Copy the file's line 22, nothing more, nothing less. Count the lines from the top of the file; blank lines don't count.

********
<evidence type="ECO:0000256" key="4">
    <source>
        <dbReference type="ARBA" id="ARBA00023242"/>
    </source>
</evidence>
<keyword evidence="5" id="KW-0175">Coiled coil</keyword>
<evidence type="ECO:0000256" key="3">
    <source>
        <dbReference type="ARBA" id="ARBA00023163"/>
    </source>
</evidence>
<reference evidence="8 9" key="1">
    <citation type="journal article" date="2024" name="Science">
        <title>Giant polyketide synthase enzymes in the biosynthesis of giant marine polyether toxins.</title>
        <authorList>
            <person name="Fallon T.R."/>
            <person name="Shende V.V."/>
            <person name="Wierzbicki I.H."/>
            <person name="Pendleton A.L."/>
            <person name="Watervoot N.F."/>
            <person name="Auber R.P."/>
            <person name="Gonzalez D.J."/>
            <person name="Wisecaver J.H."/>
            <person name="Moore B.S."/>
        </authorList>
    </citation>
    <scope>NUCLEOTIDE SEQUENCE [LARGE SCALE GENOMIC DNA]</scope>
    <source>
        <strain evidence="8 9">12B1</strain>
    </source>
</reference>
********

            <person name="Gonzalez D.J."/>